Extract taken from www.fancymice.info , written by Cait McKeown
Whether you are getting your mouse from a pet shop or a breeder, the same rules should apply. By this I mean the same good health, good condition etc should be found in both places – the only real difference may be the mouse’s suitability for breeding/coat colour. I have put together a few points that I think everyone should keep an eye out for when choosing a mouse. (Article shortened!)
Are the mice healthy and active?
a. Do the mice have nice shiny smooth coats?
b. Are the mice’s eyes bright and inquisitive?
c. Are their tails free from kinks and wounds?
d. Is there any sneezing in the tank, even if it is not the mouse you are interested in? If so, look elsewhere.
e. Have the mice been socialised? i.e. can you hold them without them struggling to get away/jumping? (if they are jumping a lot then they will be young mice and you will be better waiting until they are a week or so older – you could always reserve the mouse and then take another look).
f. Is the mouse’s back end free of dirt, debris and faeces?
g. Does the mouse have clean eyes, ears etc without any discharge?
h. Is the mouse wound and lump-free?
i. Is the mouse over or under weight?
j. Does the mouse run and hide in the corner or stand up to sniff your hand? The more curious mouse may make friends with you more quickly and climb onto your hand. However, shy mice are not to be discounted and may prove just as friendly after they get to know and trust you.
k. Does the mouse walk normally? If it limps or spins in circles then there is something wrong. ‘Waltzing’ mice tend to turn in circles and have a dizzy movement, which is not normal and healthy, so avoid these mice.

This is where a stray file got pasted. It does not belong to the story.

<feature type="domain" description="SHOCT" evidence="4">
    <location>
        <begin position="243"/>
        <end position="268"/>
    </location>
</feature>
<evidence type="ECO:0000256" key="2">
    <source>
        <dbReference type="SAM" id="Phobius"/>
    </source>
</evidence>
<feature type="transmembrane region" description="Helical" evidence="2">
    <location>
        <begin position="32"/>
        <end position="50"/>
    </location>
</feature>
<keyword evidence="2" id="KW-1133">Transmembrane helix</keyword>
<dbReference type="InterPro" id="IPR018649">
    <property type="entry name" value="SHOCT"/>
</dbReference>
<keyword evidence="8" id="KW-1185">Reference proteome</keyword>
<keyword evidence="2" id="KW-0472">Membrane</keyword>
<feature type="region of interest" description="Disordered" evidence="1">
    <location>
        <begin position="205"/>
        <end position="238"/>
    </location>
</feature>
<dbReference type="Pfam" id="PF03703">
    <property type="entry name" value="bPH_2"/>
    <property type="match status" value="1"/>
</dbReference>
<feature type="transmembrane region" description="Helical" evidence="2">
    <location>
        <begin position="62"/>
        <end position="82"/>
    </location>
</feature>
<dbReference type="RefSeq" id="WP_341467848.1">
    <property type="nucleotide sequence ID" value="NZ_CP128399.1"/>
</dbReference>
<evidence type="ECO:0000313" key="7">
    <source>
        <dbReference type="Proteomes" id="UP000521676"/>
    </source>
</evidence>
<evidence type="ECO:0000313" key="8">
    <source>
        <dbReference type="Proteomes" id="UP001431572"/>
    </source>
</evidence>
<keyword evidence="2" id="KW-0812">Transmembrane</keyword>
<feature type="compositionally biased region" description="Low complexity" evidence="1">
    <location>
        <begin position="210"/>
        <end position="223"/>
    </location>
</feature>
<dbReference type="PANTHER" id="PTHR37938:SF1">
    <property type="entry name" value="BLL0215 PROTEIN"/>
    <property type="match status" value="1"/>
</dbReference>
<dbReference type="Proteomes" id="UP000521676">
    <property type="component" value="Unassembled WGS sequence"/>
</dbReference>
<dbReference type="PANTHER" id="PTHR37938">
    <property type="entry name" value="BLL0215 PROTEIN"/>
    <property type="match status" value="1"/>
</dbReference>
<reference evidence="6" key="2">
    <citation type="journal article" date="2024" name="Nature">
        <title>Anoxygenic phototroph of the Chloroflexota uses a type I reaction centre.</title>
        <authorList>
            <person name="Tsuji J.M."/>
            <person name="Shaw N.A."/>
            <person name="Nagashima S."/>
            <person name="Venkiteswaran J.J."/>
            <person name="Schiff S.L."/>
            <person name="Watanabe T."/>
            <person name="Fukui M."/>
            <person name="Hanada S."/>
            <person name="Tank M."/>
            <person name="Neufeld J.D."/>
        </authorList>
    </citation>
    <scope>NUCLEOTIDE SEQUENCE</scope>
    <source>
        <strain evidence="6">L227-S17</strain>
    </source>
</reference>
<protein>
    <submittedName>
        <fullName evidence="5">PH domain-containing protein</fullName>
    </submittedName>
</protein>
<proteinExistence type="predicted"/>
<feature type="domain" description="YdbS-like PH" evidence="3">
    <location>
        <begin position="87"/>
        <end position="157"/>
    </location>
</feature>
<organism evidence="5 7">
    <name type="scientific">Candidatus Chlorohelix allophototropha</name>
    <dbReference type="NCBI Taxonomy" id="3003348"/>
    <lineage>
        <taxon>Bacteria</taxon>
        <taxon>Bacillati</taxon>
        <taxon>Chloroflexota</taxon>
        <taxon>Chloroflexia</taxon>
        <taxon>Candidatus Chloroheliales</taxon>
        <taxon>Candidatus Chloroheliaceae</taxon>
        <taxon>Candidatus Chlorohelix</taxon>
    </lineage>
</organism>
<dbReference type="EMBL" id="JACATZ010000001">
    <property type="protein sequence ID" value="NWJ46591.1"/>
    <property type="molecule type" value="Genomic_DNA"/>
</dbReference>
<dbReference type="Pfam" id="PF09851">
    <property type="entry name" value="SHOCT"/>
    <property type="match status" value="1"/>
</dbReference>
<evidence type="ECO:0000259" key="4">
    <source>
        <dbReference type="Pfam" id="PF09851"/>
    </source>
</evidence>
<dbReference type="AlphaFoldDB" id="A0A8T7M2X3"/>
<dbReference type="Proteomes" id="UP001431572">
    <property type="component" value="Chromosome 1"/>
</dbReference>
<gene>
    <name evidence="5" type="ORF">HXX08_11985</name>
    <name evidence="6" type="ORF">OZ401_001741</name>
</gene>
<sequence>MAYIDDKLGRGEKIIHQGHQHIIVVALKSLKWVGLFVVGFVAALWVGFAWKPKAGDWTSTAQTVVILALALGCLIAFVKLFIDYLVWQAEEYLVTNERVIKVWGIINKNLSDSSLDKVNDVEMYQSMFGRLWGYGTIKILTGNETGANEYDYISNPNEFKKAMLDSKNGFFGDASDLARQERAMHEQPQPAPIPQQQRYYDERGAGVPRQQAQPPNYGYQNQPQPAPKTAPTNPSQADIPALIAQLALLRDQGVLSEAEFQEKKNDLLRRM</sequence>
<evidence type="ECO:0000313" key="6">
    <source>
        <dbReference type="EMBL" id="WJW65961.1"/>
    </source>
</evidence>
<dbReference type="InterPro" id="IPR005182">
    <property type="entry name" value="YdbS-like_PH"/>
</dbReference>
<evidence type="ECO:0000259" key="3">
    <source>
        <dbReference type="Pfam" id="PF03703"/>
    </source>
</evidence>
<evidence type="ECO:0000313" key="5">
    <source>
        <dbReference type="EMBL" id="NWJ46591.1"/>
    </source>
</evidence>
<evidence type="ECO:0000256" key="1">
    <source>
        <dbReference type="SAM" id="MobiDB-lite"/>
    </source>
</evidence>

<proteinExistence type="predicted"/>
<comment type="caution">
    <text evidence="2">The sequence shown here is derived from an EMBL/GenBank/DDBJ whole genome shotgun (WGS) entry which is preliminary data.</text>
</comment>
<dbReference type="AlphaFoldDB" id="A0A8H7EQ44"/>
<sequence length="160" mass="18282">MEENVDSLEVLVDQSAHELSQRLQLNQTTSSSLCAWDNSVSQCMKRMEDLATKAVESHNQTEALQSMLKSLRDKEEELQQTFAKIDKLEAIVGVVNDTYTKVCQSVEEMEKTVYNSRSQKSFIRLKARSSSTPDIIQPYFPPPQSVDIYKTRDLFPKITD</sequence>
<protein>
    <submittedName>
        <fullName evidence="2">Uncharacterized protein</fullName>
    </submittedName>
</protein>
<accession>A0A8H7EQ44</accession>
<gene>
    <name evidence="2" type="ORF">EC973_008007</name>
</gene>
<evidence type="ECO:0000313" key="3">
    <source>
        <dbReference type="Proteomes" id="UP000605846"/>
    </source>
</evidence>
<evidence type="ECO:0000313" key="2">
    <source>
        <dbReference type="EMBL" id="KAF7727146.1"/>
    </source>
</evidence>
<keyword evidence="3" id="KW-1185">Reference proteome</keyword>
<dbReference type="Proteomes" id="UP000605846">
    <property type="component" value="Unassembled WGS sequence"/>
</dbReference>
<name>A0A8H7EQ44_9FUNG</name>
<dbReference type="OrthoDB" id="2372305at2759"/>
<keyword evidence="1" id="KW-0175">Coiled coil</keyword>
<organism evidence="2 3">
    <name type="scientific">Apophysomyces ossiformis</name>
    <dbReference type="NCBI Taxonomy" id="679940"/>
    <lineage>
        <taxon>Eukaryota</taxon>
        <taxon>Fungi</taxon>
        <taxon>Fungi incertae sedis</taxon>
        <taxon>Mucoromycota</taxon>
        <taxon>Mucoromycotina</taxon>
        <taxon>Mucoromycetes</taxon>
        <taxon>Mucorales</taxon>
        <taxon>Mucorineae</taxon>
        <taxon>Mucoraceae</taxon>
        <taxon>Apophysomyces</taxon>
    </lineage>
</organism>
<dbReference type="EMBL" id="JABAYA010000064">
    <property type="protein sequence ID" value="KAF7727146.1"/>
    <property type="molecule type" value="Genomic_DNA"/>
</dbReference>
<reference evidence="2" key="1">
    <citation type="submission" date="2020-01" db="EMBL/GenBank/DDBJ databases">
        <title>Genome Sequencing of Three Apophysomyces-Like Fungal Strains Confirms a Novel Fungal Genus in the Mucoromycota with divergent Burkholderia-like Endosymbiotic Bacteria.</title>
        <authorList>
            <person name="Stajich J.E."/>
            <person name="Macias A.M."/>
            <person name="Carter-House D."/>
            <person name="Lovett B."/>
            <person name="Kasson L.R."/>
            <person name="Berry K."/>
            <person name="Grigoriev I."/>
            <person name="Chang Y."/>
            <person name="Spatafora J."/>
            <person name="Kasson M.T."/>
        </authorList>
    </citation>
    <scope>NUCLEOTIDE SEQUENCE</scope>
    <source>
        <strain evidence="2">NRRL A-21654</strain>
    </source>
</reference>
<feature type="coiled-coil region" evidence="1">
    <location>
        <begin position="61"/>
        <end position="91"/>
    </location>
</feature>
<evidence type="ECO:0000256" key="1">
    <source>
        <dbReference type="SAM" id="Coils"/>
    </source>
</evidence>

l. A mouse’s breathing will be fast, but should not be noisy. It may also feel as if it is quivering when you hold it, but this is simply its heart beating (around 600 times a minute).
m. Is the faeces formed? Mice with diarrhoea may be ill or fed too many greens, but are best avoided. At this point it is worth noting that mice may defecate/urinate when they are nervous, so if they go to the toilet when you hold them for the first few times this is nothing to worry about.
n. Does the mouse appear to be missing fur or whiskers? If so, it may be that the mouse itself is doing the ‘barbering’, or that it has been housed with another mouse who is doing it. If there is one mouse with whiskers when none of the others have them, then this mouse is the culprit and should not be purchased. This habit is hereditary and so it would probably not be wise to buy any of the mouse’s siblings either.
o. Are any of the mice scratching excessively? If so avoid them as they may have a mite or lice infestation.